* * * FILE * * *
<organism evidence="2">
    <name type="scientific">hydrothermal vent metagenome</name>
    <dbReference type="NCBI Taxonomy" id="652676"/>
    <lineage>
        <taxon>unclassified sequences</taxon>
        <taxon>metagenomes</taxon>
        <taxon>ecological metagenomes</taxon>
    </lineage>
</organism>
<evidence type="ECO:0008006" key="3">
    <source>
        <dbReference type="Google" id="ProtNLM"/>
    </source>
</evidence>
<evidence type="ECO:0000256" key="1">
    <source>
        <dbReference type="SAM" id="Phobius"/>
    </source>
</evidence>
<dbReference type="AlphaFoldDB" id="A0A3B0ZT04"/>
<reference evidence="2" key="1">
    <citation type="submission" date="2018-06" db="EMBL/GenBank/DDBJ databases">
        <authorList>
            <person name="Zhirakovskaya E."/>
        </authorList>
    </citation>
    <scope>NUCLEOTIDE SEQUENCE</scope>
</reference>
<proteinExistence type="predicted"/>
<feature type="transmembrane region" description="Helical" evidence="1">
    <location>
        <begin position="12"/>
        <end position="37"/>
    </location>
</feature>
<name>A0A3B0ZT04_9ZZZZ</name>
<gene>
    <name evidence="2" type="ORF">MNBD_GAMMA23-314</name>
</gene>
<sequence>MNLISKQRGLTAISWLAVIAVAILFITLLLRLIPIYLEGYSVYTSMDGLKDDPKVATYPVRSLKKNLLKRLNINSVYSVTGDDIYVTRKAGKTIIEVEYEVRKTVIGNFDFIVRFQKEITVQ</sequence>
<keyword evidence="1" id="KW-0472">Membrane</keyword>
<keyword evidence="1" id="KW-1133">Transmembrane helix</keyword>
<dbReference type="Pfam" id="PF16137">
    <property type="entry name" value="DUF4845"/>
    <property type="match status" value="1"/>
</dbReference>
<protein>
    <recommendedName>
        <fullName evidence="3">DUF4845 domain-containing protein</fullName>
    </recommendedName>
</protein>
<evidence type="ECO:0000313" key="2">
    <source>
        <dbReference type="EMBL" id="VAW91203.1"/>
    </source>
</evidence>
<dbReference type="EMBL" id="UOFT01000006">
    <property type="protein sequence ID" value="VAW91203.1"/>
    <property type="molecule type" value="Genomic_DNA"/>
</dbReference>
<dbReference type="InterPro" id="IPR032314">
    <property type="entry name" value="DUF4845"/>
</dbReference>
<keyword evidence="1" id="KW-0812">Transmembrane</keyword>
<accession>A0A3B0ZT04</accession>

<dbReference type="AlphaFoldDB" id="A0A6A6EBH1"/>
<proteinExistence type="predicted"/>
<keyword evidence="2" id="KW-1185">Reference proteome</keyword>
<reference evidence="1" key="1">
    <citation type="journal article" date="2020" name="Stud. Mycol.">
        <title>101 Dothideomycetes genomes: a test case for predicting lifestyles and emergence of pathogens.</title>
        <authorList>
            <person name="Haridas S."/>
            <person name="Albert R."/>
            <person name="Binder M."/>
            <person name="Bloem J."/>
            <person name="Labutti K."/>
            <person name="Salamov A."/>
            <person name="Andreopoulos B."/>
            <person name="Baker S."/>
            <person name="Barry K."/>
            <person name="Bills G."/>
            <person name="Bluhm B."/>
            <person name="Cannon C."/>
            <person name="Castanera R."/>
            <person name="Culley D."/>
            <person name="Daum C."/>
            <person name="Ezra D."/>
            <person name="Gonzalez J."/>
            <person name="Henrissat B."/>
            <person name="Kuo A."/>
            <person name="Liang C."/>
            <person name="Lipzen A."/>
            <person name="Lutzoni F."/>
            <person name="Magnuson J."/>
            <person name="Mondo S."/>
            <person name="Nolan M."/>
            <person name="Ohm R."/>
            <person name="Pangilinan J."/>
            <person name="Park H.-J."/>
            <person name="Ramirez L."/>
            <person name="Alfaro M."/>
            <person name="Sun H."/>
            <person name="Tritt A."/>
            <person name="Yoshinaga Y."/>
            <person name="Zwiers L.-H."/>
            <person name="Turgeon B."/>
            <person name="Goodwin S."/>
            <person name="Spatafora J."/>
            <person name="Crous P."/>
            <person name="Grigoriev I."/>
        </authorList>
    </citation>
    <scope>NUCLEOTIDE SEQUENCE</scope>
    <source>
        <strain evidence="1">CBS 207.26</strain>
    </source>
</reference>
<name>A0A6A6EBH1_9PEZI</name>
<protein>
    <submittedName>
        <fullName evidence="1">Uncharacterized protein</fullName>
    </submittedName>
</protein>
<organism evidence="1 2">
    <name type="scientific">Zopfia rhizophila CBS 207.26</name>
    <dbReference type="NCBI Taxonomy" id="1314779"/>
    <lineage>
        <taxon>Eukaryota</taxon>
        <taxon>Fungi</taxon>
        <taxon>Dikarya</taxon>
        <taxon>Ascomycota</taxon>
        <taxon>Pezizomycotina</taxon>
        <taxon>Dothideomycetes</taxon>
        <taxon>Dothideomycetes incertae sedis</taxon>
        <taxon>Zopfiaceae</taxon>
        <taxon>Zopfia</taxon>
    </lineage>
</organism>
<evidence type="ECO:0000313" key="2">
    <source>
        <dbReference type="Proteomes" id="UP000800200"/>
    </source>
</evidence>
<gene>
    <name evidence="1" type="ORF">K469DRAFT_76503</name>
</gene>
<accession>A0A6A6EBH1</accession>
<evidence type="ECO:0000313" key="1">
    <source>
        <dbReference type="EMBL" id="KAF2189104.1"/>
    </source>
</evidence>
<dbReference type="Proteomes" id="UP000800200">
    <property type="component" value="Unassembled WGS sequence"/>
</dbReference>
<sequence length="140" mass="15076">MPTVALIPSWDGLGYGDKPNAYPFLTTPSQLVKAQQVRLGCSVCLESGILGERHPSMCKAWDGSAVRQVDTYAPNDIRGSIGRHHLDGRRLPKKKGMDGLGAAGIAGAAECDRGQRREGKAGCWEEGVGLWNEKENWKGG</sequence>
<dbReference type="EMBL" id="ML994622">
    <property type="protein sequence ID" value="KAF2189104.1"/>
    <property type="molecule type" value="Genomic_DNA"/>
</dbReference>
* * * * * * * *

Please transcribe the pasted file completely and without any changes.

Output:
<organism evidence="2">
    <name type="scientific">hydrothermal vent metagenome</name>
    <dbReference type="NCBI Taxonomy" id="652676"/>
    <lineage>
        <taxon>unclassified sequences</taxon>
        <taxon>metagenomes</taxon>
        <taxon>ecological metagenomes</taxon>
    </lineage>
</organism>
<evidence type="ECO:0008006" key="3">
    <source>
        <dbReference type="Google" id="ProtNLM"/>
    </source>
</evidence>
<evidence type="ECO:0000256" key="1">
    <source>
        <dbReference type="SAM" id="Phobius"/>
    </source>
</evidence>
<dbReference type="AlphaFoldDB" id="A0A3B0ZT04"/>
<reference evidence="2" key="1">
    <citation type="submission" date="2018-06" db="EMBL/GenBank/DDBJ databases">
        <authorList>
            <person name="Zhirakovskaya E."/>
        </authorList>
    </citation>
    <scope>NUCLEOTIDE SEQUENCE</scope>
</reference>
<proteinExistence type="predicted"/>
<feature type="transmembrane region" description="Helical" evidence="1">
    <location>
        <begin position="12"/>
        <end position="37"/>
    </location>
</feature>
<name>A0A3B0ZT04_9ZZZZ</name>
<gene>
    <name evidence="2" type="ORF">MNBD_GAMMA23-314</name>
</gene>
<sequence>MNLISKQRGLTAISWLAVIAVAILFITLLLRLIPIYLEGYSVYTSMDGLKDDPKVATYPVRSLKKNLLKRLNINSVYSVTGDDIYVTRKAGKTIIEVEYEVRKTVIGNFDFIVRFQKEITVQ</sequence>
<keyword evidence="1" id="KW-0472">Membrane</keyword>
<keyword evidence="1" id="KW-1133">Transmembrane helix</keyword>
<dbReference type="Pfam" id="PF16137">
    <property type="entry name" value="DUF4845"/>
    <property type="match status" value="1"/>
</dbReference>
<protein>
    <recommendedName>
        <fullName evidence="3">DUF4845 domain-containing protein</fullName>
    </recommendedName>
</protein>
<evidence type="ECO:0000313" key="2">
    <source>
        <dbReference type="EMBL" id="VAW91203.1"/>
    </source>
</evidence>
<dbReference type="EMBL" id="UOFT01000006">
    <property type="protein sequence ID" value="VAW91203.1"/>
    <property type="molecule type" value="Genomic_DNA"/>
</dbReference>
<dbReference type="InterPro" id="IPR032314">
    <property type="entry name" value="DUF4845"/>
</dbReference>
<keyword evidence="1" id="KW-0812">Transmembrane</keyword>
<accession>A0A3B0ZT04</accession>

<dbReference type="AlphaFoldDB" id="A0A6A6EBH1"/>
<proteinExistence type="predicted"/>
<keyword evidence="2" id="KW-1185">Reference proteome</keyword>
<reference evidence="1" key="1">
    <citation type="journal article" date="2020" name="Stud. Mycol.">
        <title>101 Dothideomycetes genomes: a test case for predicting lifestyles and emergence of pathogens.</title>
        <authorList>
            <person name="Haridas S."/>
            <person name="Albert R."/>
            <person name="Binder M."/>
            <person name="Bloem J."/>
            <person name="Labutti K."/>
            <person name="Salamov A."/>
            <person name="Andreopoulos B."/>
            <person name="Baker S."/>
            <person name="Barry K."/>
            <person name="Bills G."/>
            <person name="Bluhm B."/>
            <person name="Cannon C."/>
            <person name="Castanera R."/>
            <person name="Culley D."/>
            <person name="Daum C."/>
            <person name="Ezra D."/>
            <person name="Gonzalez J."/>
            <person name="Henrissat B."/>
            <person name="Kuo A."/>
            <person name="Liang C."/>
            <person name="Lipzen A."/>
            <person name="Lutzoni F."/>
            <person name="Magnuson J."/>
            <person name="Mondo S."/>
            <person name="Nolan M."/>
            <person name="Ohm R."/>
            <person name="Pangilinan J."/>
            <person name="Park H.-J."/>
            <person name="Ramirez L."/>
            <person name="Alfaro M."/>
            <person name="Sun H."/>
            <person name="Tritt A."/>
            <person name="Yoshinaga Y."/>
            <person name="Zwiers L.-H."/>
            <person name="Turgeon B."/>
            <person name="Goodwin S."/>
            <person name="Spatafora J."/>
            <person name="Crous P."/>
            <person name="Grigoriev I."/>
        </authorList>
    </citation>
    <scope>NUCLEOTIDE SEQUENCE</scope>
    <source>
        <strain evidence="1">CBS 207.26</strain>
    </source>
</reference>
<name>A0A6A6EBH1_9PEZI</name>
<protein>
    <submittedName>
        <fullName evidence="1">Uncharacterized protein</fullName>
    </submittedName>
</protein>
<organism evidence="1 2">
    <name type="scientific">Zopfia rhizophila CBS 207.26</name>
    <dbReference type="NCBI Taxonomy" id="1314779"/>
    <lineage>
        <taxon>Eukaryota</taxon>
        <taxon>Fungi</taxon>
        <taxon>Dikarya</taxon>
        <taxon>Ascomycota</taxon>
        <taxon>Pezizomycotina</taxon>
        <taxon>Dothideomycetes</taxon>
        <taxon>Dothideomycetes incertae sedis</taxon>
        <taxon>Zopfiaceae</taxon>
        <taxon>Zopfia</taxon>
    </lineage>
</organism>
<evidence type="ECO:0000313" key="2">
    <source>
        <dbReference type="Proteomes" id="UP000800200"/>
    </source>
</evidence>
<gene>
    <name evidence="1" type="ORF">K469DRAFT_76503</name>
</gene>
<accession>A0A6A6EBH1</accession>
<evidence type="ECO:0000313" key="1">
    <source>
        <dbReference type="EMBL" id="KAF2189104.1"/>
    </source>
</evidence>
<dbReference type="Proteomes" id="UP000800200">
    <property type="component" value="Unassembled WGS sequence"/>
</dbReference>
<sequence length="140" mass="15076">MPTVALIPSWDGLGYGDKPNAYPFLTTPSQLVKAQQVRLGCSVCLESGILGERHPSMCKAWDGSAVRQVDTYAPNDIRGSIGRHHLDGRRLPKKKGMDGLGAAGIAGAAECDRGQRREGKAGCWEEGVGLWNEKENWKGG</sequence>
<dbReference type="EMBL" id="ML994622">
    <property type="protein sequence ID" value="KAF2189104.1"/>
    <property type="molecule type" value="Genomic_DNA"/>
</dbReference>